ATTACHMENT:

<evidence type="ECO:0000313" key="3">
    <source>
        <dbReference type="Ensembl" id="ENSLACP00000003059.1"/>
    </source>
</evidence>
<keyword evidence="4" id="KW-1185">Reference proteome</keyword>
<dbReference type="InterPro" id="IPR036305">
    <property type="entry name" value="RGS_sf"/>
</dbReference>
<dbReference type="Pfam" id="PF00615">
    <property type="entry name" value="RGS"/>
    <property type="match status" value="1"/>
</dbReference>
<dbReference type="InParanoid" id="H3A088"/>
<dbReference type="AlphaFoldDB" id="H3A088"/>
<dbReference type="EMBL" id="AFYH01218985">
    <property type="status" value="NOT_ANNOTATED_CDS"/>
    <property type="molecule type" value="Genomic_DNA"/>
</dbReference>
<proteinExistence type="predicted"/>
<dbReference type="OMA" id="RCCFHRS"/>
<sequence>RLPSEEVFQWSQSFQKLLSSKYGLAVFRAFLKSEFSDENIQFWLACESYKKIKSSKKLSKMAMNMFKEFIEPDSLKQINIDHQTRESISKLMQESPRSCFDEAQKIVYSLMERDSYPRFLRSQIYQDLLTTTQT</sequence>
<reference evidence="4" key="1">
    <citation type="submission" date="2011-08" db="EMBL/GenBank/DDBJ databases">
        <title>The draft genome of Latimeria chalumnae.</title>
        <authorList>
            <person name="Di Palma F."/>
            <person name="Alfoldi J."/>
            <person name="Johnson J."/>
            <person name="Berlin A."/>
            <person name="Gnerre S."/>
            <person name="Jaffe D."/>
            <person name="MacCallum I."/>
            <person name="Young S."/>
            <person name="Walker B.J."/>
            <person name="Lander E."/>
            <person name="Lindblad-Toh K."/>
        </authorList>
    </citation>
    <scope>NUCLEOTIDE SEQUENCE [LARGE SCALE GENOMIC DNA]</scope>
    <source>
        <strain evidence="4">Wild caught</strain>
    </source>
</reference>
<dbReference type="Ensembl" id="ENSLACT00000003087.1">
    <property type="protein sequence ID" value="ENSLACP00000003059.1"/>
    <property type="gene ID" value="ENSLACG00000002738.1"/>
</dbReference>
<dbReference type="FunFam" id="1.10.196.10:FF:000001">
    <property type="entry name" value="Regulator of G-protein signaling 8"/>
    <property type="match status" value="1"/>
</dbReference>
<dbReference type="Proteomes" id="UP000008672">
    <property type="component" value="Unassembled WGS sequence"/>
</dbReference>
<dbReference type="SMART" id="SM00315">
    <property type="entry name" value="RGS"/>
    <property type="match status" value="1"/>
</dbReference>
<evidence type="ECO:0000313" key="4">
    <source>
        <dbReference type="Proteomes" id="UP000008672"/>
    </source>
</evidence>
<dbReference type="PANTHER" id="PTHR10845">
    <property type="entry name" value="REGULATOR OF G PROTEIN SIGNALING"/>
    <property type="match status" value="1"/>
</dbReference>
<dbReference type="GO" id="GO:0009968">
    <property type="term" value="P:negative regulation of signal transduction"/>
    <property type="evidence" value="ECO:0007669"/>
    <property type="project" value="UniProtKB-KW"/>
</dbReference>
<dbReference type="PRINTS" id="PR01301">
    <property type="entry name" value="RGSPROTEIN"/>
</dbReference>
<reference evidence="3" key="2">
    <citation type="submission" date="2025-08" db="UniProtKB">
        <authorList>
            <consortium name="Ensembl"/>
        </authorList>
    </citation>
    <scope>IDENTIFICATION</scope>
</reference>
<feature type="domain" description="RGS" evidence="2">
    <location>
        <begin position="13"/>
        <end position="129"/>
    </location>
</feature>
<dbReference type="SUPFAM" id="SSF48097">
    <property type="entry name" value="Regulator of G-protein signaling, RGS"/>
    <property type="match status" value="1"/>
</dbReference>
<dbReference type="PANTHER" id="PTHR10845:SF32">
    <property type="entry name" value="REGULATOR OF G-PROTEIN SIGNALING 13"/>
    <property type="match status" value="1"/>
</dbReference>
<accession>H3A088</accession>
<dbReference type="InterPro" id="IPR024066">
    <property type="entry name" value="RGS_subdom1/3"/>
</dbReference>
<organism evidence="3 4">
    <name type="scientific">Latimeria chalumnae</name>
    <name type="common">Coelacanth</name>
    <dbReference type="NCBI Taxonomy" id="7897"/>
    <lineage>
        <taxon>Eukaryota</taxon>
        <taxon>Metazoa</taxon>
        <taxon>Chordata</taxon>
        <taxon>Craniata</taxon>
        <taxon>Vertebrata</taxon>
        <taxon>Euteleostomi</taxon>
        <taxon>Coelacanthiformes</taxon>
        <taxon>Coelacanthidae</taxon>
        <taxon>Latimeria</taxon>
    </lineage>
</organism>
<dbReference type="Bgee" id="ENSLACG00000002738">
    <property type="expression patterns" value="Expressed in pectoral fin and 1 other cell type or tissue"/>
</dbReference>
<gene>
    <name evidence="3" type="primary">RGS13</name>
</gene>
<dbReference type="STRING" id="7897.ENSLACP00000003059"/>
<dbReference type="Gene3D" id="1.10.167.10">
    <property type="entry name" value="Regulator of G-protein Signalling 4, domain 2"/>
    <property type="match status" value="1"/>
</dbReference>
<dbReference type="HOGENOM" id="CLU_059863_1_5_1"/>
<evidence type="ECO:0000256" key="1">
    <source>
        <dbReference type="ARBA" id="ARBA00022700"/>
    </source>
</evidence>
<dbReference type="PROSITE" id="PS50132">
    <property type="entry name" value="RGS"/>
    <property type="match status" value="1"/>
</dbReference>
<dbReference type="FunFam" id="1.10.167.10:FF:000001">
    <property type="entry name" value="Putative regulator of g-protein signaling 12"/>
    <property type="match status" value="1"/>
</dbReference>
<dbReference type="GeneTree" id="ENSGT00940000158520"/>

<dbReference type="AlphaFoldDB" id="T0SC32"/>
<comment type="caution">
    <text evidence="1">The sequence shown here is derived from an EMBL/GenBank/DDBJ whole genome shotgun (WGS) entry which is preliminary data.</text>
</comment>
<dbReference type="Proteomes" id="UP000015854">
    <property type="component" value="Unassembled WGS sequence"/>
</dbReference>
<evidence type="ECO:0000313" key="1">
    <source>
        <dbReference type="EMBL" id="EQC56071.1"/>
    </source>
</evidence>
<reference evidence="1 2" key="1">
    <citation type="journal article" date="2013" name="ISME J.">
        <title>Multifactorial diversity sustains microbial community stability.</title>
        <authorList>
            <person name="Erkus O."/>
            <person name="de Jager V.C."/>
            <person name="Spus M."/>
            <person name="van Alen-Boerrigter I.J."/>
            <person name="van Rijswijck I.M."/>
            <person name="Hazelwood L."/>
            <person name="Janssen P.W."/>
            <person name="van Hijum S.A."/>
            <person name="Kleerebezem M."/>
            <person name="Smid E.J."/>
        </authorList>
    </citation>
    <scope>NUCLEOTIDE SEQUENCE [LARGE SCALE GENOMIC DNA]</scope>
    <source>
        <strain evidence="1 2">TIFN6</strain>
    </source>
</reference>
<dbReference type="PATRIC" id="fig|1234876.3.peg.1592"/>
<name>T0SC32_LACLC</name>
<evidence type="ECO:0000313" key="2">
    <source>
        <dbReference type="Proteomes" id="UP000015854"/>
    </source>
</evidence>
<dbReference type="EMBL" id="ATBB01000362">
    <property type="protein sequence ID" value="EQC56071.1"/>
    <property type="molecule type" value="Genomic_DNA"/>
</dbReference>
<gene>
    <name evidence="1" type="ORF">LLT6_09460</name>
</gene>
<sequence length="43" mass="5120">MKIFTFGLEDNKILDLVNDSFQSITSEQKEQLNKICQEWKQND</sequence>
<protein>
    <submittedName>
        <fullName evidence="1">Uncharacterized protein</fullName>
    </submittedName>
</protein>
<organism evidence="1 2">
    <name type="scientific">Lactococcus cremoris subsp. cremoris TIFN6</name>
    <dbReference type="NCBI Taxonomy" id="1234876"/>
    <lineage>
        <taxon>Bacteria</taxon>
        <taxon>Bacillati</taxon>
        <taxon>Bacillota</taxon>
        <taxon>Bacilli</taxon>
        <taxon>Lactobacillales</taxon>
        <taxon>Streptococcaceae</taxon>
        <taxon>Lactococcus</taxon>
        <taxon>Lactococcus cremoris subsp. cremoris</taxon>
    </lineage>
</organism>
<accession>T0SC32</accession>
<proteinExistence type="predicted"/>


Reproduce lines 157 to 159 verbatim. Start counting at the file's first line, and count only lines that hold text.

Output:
<reference evidence="1 2" key="1">
    <citation type="journal article" date="2013" name="ISME J.">
        <title>Multifactorial diversity sustains microbial community stability.</title>